“Because people are so undereducated about this scholarship, I had so many people tell me no or tell me that I can’t have this certain piece of information because 'that compromises this policy,'” Taskovic said. “The whole thing was just really hard because I had so many people flat out tell me no in the process of me submitting my application.”

But he wasn’t taking no for an answer.

Taskovic's motivation came as he came back from studying abroad at Tokyo Gakugei University in Japan on an exchange program funded by a Benjamin A. Gilman Scholarship.

“When I came back from study abroad, I was feeling reverse culture shock like no other that triggered depression,” Taskovic said. “It was really hard being a Gilman scholar and being on a virtual high and being able to accomplish everything I ever dreamed of in high school in terms of traveling and seeing places I have always wanted to see, and then coming back to America to not really know what was next after graduation — that was a heard pill to swallow."

Upon coming back, he told himself he was not going to be one of those people who, when asked what they were going to do after graduation, just said, "I don’t know."

Another influential motivator that kept him going throughout the application process was the fact that he went through school as an independent student.

“I am an independent student at Ball State University, and what that essentially means is I fill my FAFSA out slightly different than other students do when it comes to parent information,” Taskovic said. “I come from a background of child abuse. Coming to Ball State and leaving high school, I was literally coming out of a domestic child service investigation and was essentially told at 18 that I needed to leave the situation I was in.”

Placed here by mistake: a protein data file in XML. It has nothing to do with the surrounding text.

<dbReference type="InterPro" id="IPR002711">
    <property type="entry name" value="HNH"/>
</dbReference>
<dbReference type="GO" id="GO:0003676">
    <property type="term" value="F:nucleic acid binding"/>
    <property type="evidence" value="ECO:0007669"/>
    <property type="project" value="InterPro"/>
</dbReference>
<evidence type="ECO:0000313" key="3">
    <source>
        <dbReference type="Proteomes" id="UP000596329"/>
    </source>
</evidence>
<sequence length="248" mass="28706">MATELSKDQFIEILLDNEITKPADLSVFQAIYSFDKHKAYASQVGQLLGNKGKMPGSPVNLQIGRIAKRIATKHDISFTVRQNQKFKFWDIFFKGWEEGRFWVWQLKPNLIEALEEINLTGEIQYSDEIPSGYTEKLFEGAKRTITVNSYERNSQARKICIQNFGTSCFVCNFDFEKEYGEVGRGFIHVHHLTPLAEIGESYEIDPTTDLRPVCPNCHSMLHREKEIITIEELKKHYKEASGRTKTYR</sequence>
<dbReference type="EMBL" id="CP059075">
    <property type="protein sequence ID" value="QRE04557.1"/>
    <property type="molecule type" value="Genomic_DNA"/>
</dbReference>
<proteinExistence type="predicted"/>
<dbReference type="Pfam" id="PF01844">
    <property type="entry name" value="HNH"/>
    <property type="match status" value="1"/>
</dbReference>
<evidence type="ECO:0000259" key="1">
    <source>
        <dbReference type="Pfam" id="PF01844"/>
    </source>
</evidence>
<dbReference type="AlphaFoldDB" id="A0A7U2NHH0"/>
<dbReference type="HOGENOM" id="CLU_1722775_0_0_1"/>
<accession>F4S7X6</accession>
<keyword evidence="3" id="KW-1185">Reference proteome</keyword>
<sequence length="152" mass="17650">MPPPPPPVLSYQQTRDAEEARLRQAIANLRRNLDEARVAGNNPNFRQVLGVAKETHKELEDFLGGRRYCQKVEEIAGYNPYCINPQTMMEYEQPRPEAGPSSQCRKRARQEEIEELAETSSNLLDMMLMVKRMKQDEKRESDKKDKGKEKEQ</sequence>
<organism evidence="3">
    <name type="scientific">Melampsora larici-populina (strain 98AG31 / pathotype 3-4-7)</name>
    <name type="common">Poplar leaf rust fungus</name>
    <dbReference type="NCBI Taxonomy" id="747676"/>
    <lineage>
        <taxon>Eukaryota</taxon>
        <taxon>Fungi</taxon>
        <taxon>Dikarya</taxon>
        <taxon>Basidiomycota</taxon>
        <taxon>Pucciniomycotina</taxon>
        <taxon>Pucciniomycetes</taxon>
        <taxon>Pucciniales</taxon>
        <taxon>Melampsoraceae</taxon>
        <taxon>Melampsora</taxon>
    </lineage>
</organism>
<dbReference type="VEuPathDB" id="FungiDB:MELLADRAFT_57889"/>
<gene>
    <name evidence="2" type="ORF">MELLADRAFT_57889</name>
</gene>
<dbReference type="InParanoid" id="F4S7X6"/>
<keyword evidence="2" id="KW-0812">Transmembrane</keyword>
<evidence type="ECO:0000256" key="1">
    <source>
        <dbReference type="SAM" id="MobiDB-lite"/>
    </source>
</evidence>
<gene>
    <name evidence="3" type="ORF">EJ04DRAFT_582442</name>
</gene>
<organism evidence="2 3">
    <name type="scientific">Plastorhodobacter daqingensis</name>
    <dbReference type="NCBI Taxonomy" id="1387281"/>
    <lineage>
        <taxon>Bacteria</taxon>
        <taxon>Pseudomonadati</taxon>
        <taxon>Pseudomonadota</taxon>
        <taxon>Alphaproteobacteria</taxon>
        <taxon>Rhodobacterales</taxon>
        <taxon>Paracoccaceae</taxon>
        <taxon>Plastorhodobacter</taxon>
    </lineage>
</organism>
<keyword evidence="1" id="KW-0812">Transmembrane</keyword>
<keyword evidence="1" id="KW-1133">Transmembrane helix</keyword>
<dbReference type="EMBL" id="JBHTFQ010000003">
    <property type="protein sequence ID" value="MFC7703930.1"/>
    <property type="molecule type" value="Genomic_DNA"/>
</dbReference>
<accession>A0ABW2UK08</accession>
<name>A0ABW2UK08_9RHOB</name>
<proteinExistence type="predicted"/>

For the longest time, he thought he wouldn’t be able to go to college without including a parent’s information on the FAFSA, but through the help of his high school and university with special filing, Taskovic pursued to further his education.

“I do take out a lot of loans, but compared to the crisis I was going through and the education that I needed to be successful, it was worth it,” Taskovic said.

Just taking that step changed Taskovic and kept him pushing for success, which led to his receiving the MEXT Scholarship.

“That was a huge motivator for me because I think what is really special about what I did and the process of getting this scholarship ... [is] I was born and existing in an environment where a whole system was put up against me since day one,” Taskovic said. “I think independent students and the stories they come from and the hard background and circumstances that they are in prior to college is something that really goes untalked about. It’s something to be conscientious of.”

Even though it wasn’t easy, Taskovic said he is extremely thankful for the ones who helped along the way and for the opportunity to continue studying in a country that is very special to his heart.

“[Independent students] are trying really hard to accomplish our dreams, and I am thankful to be one who has,” Taskovic said. “I never thought or dreamt while I was sitting in my Japanese class in high school that I could pursue an education as a graduate student in Japan.” 

Taskovic will be leaving for Japan on September 29. He plans on studying sociology and conducting research that blends diversity more into Japanese curriculum.